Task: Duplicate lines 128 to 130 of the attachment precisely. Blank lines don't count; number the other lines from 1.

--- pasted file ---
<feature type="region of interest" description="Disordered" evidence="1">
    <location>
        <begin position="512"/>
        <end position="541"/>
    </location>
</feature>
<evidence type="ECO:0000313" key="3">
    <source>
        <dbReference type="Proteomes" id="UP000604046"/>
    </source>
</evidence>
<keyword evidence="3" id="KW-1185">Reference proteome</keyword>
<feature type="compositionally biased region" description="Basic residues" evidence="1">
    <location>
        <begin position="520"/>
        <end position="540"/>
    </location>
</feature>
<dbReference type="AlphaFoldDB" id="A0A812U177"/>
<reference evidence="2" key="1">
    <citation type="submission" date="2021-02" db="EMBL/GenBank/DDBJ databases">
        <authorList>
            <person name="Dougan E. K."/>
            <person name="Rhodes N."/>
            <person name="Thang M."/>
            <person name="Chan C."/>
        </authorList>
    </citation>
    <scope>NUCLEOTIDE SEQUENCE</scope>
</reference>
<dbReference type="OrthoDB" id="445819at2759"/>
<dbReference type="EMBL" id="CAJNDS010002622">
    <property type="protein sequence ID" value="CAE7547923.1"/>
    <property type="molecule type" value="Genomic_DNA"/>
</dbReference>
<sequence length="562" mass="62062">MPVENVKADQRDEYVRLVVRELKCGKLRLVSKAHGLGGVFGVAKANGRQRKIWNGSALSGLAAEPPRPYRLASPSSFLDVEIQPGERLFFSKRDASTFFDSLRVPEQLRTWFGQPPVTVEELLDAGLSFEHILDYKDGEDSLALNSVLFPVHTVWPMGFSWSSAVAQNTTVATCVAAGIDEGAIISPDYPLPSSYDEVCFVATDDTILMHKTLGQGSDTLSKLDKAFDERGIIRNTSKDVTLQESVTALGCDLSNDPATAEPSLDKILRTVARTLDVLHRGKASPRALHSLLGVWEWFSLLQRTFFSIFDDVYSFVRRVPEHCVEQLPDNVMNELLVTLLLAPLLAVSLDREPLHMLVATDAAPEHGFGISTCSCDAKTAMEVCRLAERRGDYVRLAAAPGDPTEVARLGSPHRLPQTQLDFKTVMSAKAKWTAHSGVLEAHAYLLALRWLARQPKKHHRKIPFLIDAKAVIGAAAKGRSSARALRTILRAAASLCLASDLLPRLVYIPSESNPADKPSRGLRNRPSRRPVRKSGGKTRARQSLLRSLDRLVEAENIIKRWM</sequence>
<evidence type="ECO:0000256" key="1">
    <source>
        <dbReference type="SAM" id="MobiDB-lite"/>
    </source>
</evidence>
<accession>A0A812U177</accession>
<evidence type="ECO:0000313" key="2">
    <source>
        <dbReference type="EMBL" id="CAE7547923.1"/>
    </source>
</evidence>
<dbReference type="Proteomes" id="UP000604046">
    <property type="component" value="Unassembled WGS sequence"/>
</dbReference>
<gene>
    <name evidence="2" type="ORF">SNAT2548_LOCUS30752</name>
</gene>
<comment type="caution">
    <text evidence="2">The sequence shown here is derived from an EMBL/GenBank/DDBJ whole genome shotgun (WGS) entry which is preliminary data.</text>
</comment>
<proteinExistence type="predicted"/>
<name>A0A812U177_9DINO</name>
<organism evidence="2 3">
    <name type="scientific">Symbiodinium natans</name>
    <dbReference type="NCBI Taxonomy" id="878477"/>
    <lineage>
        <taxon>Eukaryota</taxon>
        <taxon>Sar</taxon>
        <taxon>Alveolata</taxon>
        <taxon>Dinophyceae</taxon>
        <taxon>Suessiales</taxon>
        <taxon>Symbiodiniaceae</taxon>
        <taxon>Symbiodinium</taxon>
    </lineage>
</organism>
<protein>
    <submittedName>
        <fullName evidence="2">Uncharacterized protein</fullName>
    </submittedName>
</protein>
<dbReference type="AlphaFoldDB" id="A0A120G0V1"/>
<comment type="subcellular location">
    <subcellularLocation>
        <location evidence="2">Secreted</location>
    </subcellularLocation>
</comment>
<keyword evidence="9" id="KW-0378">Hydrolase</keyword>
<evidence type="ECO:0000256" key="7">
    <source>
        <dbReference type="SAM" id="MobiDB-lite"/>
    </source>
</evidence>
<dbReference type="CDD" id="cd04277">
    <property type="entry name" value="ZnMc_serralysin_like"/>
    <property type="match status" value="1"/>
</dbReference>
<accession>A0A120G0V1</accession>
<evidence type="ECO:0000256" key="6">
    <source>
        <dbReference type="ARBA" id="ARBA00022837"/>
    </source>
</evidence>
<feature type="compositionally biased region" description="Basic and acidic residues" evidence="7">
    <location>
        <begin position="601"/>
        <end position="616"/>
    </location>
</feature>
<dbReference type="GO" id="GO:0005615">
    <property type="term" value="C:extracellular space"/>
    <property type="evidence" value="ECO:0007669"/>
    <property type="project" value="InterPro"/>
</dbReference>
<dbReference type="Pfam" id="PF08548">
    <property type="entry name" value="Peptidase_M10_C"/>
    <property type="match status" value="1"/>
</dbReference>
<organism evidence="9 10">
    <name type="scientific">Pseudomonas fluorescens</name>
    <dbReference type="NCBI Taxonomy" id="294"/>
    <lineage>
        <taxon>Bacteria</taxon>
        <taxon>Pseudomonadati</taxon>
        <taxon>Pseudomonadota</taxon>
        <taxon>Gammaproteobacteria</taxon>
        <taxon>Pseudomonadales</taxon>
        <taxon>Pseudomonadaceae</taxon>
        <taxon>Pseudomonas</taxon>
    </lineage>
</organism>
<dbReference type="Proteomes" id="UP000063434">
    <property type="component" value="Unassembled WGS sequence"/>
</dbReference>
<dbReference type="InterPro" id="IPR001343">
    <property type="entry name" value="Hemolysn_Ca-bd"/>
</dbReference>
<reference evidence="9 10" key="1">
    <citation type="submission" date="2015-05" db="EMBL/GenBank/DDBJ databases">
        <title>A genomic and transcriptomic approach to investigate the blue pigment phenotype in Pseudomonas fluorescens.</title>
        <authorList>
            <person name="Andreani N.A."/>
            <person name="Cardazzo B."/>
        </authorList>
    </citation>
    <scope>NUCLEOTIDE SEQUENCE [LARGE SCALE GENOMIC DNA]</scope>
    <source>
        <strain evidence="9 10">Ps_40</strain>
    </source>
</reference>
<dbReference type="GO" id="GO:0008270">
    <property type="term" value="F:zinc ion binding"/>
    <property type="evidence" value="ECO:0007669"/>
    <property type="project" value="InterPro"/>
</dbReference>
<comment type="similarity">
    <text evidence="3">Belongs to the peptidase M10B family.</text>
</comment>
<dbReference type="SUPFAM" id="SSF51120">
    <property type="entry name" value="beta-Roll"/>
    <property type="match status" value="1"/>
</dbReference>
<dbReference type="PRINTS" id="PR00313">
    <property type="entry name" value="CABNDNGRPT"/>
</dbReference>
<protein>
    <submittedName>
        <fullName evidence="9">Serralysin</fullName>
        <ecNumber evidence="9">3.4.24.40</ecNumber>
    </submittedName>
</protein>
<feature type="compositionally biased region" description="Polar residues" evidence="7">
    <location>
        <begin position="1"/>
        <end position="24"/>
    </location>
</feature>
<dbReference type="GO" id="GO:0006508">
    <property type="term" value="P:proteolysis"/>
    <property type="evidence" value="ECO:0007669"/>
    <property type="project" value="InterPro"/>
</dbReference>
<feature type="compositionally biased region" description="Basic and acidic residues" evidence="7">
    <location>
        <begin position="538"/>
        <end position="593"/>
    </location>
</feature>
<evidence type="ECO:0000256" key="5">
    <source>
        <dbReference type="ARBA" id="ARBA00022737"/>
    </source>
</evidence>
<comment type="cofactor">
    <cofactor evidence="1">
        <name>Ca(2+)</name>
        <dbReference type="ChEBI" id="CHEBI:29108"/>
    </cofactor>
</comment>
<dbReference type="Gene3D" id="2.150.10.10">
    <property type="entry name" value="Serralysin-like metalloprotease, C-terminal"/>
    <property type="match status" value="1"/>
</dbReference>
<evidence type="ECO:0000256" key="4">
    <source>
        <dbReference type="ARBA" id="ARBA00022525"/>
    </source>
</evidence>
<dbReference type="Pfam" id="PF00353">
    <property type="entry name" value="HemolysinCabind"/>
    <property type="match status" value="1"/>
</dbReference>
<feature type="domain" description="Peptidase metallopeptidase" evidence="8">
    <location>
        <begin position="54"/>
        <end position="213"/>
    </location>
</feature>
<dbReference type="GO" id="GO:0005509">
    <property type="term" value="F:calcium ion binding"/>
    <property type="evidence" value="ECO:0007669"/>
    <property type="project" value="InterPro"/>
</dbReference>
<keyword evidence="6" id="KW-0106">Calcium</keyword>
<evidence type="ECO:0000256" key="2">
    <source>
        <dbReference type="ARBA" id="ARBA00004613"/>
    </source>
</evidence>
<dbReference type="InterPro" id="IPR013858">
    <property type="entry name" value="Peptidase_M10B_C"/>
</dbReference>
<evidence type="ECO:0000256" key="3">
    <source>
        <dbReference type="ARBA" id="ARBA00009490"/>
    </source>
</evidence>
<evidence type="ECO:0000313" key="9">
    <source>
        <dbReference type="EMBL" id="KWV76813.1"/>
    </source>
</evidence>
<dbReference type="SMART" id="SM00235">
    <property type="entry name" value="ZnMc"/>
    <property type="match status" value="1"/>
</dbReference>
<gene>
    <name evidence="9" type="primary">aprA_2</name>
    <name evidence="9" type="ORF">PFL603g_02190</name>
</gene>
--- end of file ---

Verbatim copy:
    <property type="component" value="Unassembled WGS sequence"/>
</dbReference>
<dbReference type="InterPro" id="IPR001343">